Documents of the former Iraqi government which were recently released by the US Government include unexpected revelations about events in Iraq prior to the US-led invasion. These documents are addressed in an ABC News report released this week.
Fulfilling the lowered expectations many have developed for the major media, the story is titled Did Russian Ambassador Give Saddam the US War Plan?, emphasizing a document about the Russian ambassador involved in the oil for food scandal leaking some fairly obvious information about US invasion strategy to the Hussein regime. An interesting story, but it ought to take a back seat to some of the other documents, especially those which provide definitive evidence that Saddam was hiding WMD information from UN inspectors and that he had in fact been in communication with Osama bin Laden and worked in cooperation with Al Qaeda in the past.
For three years the media and the left have been trying to discredit some of the claims that led up to the Iraq war, especially the presence of ongoing WMD development and the idea that there were connections between the Hussein regime and Al Qaeda. Now those disinformation campaigns seem to be falling apart and these documents add to the growing body of evidence that the Bush administration was far closer to the mark than it has been given credit for in its concerns about Saddam's Iraq.
The ABC report confirms that the documents show that Saddam's government was in communication with Al Qaeda and with Osama bin Laden through intermediaries, and that they had discussed support for terrorism and 'joint operations' against common enemies like Saudi Arabia and the United States. The report says in part:
A newly released prewar Iraqi document indicates that an official representative of Saddam Hussein's government met with Osama bin Laden in Sudan on February 19, 1995, after receiving approval from Saddam Hussein. Bin Laden asked that Iraq broadcast the lectures of Suleiman al Ouda, a radical Saudi preacher, and suggested “carrying out joint operations against foreign forces” in Saudi Arabia. According to the document, Saddam's presidency was informed of the details of the meeting on March 4, 1995, and Saddam agreed to dedicate a program for them on the radio. The document states that further “development of the relationship and cooperation between the two parties to be left according to what's open [in the future] based on dialogue and agreement on other ways of cooperation.”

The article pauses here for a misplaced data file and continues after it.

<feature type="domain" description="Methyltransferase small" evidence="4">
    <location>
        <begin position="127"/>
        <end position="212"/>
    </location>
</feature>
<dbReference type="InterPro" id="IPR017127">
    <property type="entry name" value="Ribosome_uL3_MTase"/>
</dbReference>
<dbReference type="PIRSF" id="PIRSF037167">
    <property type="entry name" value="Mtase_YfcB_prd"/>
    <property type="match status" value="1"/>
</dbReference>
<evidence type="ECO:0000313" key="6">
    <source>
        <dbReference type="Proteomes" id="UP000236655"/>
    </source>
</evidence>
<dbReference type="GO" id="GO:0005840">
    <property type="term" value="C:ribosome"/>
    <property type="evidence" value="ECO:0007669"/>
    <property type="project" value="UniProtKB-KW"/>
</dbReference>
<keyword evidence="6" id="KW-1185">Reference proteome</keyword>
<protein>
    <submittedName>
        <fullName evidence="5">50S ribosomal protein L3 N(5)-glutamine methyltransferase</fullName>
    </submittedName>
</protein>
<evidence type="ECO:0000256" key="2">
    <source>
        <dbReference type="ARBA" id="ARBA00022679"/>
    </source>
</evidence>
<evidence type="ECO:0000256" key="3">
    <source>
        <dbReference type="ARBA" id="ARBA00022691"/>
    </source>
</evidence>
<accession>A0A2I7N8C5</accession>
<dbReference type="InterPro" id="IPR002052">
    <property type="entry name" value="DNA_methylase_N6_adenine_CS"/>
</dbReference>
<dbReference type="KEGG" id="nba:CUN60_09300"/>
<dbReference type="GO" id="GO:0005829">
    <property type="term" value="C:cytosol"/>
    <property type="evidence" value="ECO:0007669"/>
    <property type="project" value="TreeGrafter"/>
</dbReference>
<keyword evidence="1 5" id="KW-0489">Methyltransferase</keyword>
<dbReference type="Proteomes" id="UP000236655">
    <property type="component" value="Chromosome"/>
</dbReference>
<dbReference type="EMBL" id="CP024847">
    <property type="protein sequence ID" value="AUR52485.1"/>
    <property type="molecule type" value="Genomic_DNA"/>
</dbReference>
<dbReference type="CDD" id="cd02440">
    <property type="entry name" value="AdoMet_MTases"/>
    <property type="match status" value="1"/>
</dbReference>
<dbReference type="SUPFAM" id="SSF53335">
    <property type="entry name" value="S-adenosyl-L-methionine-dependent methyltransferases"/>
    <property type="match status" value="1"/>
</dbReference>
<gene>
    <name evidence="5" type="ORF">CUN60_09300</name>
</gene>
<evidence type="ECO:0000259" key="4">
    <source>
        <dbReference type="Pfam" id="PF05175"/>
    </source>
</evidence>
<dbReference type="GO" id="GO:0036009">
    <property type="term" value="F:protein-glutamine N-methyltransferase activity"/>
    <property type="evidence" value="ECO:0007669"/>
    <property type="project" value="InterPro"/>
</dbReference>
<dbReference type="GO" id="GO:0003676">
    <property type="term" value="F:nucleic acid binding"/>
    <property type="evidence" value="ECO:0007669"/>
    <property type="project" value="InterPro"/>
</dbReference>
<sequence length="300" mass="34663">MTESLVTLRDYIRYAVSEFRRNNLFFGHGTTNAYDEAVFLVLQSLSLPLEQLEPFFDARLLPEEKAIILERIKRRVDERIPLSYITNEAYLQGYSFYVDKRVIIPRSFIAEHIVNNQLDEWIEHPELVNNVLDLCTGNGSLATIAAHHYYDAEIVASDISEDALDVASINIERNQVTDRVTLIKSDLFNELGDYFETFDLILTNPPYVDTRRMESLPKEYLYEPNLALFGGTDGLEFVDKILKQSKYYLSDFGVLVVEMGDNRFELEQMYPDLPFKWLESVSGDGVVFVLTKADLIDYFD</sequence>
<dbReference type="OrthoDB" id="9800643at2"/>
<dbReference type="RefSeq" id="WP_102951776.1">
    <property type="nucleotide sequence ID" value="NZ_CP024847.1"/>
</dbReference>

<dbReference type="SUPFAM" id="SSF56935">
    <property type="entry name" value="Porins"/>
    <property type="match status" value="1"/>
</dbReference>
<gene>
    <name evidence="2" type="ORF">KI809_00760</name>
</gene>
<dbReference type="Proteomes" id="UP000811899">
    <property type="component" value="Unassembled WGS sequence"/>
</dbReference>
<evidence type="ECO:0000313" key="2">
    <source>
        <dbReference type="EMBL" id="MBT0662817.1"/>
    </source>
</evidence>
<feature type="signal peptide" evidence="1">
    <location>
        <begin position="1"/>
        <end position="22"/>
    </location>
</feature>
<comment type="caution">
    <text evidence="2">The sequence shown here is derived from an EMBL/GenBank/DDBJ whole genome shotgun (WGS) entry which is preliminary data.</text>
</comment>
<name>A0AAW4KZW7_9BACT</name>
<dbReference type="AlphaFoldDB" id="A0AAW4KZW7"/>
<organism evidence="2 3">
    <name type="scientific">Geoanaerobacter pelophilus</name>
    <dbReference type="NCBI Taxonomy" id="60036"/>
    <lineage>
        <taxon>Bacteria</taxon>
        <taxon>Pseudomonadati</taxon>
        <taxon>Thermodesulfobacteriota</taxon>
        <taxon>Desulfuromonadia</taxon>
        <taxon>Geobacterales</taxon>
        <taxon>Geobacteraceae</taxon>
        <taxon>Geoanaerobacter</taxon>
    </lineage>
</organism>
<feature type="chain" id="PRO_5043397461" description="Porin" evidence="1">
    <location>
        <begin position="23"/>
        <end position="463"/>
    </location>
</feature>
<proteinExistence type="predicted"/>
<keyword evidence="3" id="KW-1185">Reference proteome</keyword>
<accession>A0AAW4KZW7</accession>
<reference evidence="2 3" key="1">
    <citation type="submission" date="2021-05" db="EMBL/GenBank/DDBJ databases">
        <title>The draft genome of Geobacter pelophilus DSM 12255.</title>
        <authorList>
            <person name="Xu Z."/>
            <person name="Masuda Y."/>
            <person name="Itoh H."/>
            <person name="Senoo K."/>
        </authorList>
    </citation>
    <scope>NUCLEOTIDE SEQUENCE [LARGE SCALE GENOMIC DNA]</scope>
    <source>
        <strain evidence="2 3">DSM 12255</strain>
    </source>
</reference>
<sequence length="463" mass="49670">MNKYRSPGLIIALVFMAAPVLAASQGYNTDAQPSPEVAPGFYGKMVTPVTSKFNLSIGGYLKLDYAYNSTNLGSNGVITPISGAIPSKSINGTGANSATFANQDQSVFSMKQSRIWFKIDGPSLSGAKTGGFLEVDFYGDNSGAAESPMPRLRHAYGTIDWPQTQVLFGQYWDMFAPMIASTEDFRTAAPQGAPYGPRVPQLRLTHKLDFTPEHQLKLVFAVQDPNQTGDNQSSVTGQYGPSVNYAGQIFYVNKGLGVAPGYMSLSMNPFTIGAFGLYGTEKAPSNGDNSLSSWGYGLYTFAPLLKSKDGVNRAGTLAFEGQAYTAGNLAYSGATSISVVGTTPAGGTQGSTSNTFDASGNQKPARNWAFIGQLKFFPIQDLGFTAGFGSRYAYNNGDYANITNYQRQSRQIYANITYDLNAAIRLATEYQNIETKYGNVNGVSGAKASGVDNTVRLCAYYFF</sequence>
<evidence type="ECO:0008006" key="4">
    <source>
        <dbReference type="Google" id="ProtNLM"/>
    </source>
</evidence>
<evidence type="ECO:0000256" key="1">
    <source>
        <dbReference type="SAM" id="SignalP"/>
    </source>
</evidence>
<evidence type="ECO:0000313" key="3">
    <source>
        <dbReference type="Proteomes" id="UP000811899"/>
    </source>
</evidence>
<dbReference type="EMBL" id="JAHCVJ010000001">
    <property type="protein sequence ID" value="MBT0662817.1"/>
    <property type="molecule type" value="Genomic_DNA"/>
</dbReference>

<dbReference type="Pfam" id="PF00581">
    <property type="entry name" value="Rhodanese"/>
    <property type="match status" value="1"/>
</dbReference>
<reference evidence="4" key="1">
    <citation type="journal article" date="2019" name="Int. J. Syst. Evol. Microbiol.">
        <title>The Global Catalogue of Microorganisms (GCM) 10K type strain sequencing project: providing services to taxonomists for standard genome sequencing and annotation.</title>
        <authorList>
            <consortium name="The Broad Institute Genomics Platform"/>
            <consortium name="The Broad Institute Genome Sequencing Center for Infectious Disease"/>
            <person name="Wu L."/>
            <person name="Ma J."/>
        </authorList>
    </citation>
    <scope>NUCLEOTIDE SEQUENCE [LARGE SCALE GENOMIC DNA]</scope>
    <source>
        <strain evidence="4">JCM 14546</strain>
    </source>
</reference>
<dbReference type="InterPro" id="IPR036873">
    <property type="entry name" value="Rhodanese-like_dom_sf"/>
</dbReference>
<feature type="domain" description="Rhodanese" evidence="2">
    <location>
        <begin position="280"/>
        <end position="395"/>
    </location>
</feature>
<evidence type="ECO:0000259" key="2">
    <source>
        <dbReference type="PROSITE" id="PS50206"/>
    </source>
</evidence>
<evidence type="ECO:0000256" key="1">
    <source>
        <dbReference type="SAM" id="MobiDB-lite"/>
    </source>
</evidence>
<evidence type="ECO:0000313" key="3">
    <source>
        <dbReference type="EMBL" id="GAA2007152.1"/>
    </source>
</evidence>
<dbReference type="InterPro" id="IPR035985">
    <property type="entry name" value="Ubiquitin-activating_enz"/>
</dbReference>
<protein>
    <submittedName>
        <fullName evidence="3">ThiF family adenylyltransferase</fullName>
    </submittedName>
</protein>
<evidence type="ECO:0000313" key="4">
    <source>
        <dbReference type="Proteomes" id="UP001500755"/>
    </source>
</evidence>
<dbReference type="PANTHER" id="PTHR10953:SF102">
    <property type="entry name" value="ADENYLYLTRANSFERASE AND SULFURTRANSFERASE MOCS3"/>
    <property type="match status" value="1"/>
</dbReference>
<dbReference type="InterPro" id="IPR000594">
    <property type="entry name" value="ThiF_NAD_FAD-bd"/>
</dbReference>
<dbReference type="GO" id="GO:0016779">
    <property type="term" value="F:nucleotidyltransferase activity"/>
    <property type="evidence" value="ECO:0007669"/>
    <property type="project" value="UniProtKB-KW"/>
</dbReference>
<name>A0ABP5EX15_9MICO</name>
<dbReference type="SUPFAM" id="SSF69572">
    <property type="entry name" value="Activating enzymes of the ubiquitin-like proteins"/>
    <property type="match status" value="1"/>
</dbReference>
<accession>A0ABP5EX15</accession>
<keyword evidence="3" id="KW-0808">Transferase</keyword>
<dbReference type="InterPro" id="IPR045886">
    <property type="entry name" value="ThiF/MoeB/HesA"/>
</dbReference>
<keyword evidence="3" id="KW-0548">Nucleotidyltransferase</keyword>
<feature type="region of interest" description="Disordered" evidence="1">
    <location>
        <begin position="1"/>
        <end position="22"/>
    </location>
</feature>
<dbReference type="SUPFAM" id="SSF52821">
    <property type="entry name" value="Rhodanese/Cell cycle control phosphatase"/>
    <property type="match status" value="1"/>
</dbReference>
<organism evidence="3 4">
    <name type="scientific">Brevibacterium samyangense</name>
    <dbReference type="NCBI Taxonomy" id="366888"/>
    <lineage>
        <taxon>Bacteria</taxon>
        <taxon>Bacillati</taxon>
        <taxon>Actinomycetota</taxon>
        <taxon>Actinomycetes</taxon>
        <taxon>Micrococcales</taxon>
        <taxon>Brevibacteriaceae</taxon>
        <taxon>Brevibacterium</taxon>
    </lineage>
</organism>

Perhaps even more significantly, the documents confirm the fact that Iraq continued to possess and develop WMDs far past the period in the early 1990s when they had supposedly destroyed their checmical and biological agents, and that they carried on an ongoing campaign to conceal information about their WMD capabilities and research from the United Nations inspectors. In one of the documents procedures are outlined for concealing WMD information including:
Removing correspondence with the atomic energy and military industry departments concerning the prohibited weapons (proposals, research, studies, catalogs, etc.)
Removing prohibited materials and equipment, including documents and catalogs and making sure to clear labs and storages of any traces of chemical or biological materials that were previously used or stored.